Senate Minority Whip Jon Kyl says the debt-ceiling process has come far since President Barack Obama asked for a clean increase without spending cuts and that the tea party’s reluctance to go along with the deal is reminiscent of the president’s stance when he was a senator representing Illinois.
“The Republicans have been very focused on ensuring that we do not get in a position where we cannot pay our bills, where things that the American people rely on will still get to them in time,” Kyl said on “Fox News Sunday.” “As a result, the leaders of both parties were fixed on the August 2nd date — too bad we had to get this close to it — but at least it focuses the mind to get them to really agree on what it will take to resolve the situation.”
Negotiations on the debt ceiling have progressed considerably, the Arizona Republican said.
“Remember, three months ago, the president insisted on a clean debt-ceiling extension — clearly we will have a significant amount of spending reductions in this proposal,” Kyl said. The second thing was he insisted on revenues, as he called them — tax increases — there will not be tax increases in this proposal.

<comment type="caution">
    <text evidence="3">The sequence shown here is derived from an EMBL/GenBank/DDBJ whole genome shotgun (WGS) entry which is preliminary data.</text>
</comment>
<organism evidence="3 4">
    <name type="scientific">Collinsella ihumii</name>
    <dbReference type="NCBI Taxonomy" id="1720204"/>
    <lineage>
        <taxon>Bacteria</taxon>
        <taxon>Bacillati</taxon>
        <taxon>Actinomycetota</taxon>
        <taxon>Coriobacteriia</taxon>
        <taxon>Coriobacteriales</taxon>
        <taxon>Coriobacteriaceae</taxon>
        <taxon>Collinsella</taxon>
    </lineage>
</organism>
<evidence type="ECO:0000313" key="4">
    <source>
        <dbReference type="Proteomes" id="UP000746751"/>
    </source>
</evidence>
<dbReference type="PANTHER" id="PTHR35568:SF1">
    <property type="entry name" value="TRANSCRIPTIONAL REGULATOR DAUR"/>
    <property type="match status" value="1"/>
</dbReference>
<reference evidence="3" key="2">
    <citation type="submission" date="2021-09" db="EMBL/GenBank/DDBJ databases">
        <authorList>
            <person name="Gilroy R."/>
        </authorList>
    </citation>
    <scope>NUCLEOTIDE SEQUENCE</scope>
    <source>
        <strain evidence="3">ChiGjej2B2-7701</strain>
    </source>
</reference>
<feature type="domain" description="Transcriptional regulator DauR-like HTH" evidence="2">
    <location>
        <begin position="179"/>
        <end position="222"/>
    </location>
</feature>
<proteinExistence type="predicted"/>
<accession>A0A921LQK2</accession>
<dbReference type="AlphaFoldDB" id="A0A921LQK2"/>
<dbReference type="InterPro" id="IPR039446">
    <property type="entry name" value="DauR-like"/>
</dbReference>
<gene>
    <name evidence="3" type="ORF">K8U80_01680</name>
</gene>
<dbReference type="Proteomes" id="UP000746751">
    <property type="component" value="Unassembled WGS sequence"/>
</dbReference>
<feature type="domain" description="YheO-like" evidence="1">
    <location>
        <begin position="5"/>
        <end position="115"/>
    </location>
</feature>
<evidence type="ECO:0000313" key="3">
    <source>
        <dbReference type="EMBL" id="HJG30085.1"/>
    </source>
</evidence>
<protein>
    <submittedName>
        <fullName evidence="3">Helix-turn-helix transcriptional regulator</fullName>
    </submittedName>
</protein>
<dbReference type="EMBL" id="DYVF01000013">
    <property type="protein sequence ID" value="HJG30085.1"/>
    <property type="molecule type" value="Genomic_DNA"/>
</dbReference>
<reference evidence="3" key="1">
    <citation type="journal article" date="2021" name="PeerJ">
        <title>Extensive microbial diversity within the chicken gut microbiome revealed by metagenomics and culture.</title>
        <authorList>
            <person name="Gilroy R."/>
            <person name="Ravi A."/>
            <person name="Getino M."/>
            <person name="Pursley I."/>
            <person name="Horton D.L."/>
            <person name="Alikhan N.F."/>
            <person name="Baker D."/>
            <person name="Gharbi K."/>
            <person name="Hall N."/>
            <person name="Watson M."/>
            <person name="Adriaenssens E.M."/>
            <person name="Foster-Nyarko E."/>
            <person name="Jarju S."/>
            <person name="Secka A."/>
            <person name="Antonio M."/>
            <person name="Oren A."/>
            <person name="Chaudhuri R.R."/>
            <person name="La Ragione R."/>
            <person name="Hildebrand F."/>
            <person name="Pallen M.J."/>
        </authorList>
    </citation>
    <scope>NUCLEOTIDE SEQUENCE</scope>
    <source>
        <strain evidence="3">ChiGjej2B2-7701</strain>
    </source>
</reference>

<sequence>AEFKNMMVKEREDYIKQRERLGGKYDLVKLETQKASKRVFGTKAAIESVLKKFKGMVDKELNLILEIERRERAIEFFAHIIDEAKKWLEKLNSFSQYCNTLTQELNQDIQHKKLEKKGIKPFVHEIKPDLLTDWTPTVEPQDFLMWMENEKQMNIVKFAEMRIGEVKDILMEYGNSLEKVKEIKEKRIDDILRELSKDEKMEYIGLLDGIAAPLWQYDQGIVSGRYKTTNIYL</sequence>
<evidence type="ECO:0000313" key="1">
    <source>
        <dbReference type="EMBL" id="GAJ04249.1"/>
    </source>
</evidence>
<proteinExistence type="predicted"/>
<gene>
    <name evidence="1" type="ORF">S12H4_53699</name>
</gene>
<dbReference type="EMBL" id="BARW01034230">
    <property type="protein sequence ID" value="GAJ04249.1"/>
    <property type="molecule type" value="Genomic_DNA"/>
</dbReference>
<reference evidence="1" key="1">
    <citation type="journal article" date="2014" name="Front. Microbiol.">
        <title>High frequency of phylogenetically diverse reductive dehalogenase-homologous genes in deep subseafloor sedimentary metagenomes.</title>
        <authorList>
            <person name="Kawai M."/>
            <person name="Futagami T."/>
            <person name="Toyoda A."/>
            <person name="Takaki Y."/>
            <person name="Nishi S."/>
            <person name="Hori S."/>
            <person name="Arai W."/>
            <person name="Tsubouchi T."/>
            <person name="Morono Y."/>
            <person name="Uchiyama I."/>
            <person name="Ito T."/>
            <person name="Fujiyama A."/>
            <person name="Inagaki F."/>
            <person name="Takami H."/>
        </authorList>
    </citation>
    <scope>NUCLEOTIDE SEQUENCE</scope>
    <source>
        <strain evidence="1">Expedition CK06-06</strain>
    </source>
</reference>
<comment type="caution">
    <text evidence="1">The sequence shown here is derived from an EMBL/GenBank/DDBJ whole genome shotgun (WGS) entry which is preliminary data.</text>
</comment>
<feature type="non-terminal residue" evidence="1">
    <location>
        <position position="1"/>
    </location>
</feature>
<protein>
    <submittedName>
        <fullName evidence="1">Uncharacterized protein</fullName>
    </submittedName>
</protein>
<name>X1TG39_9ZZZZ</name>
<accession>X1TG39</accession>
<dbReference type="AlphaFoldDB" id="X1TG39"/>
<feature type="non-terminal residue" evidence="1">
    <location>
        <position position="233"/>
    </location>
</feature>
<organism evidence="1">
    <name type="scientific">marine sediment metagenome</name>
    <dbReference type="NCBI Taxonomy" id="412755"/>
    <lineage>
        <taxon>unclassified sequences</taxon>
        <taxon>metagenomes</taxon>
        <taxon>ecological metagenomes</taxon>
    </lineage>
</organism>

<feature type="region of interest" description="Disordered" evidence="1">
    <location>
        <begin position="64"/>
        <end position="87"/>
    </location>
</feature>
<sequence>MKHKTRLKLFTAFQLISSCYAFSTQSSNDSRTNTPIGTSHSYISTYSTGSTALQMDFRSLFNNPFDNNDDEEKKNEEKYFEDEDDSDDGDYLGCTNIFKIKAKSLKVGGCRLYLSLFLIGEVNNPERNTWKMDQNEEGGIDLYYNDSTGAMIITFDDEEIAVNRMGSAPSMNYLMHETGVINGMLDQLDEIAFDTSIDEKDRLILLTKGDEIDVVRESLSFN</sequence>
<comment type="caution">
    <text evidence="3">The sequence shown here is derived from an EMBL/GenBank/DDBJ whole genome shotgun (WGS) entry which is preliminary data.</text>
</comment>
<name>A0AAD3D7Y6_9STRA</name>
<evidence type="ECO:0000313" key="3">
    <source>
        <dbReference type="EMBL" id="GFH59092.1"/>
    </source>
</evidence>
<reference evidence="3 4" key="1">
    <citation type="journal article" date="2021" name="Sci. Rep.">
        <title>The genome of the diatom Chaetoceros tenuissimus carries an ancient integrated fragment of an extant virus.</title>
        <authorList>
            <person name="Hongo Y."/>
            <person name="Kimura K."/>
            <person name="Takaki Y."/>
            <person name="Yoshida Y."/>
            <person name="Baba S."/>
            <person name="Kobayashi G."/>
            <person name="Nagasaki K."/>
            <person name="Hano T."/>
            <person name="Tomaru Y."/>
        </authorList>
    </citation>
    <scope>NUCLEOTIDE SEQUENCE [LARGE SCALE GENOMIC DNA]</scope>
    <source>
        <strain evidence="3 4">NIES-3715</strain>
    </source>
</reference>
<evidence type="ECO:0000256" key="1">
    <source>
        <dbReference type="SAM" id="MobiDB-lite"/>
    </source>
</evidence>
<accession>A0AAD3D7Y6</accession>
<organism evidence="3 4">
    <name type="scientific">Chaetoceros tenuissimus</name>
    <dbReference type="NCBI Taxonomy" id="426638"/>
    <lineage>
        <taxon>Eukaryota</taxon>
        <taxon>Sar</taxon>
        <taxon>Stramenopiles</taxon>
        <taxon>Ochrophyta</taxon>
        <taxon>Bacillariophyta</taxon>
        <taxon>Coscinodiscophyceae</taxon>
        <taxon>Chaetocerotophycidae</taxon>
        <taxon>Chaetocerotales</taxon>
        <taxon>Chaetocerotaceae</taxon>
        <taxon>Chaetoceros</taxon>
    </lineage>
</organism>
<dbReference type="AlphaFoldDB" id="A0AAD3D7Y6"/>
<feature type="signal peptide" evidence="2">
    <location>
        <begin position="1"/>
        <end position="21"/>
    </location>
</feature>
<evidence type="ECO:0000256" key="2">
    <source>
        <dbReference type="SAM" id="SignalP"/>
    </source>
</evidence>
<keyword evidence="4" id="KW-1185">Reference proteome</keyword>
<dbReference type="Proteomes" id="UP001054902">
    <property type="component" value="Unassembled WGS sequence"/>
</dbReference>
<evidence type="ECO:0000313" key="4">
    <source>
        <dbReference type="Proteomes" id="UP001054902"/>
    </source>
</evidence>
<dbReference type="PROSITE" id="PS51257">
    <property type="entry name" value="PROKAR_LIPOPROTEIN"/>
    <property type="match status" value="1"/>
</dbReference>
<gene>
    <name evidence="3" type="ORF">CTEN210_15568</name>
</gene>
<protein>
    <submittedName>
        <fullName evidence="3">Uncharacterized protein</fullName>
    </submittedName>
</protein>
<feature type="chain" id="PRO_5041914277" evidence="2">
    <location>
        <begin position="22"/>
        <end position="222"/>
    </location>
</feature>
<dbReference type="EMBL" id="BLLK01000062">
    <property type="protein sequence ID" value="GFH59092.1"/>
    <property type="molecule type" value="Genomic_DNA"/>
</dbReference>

“Third, both sides agree that we need to have some mechanism for moving forward in the future, so we can look at both the entitlement side of the ledger as well as the discretionary side of spending, and make recommendations to the rest of the Congress about how to provide some accountability for the future,” he said. “That is embedded in what I understand would be the key part of this agreement.”
The proposed deal significantly advances Republican principles, Kyl said. It also would provide the opportunity for a future vote on a balanced-budget amendment, although it is not central to the agreement.
Kyle also compared House tea party freshmen’s hesitance to vote for an increase in the debt ceiling with Obama’s when he was in the Senate.
"The tea party folks in the House who say they’re standing on principle not to raise the debt ceiling remind me a lot of Senator Barack Obama, who did the same thing — voting against the debt ceiling increase when he was in the Senate," Kyl said.
"Sometimes people are just so firm in their beliefs that they think that they have to vote against the debt ceiling increase, even though the majority of us in both the Republican and Democratic parties believe that that would be a mistake,” he said.
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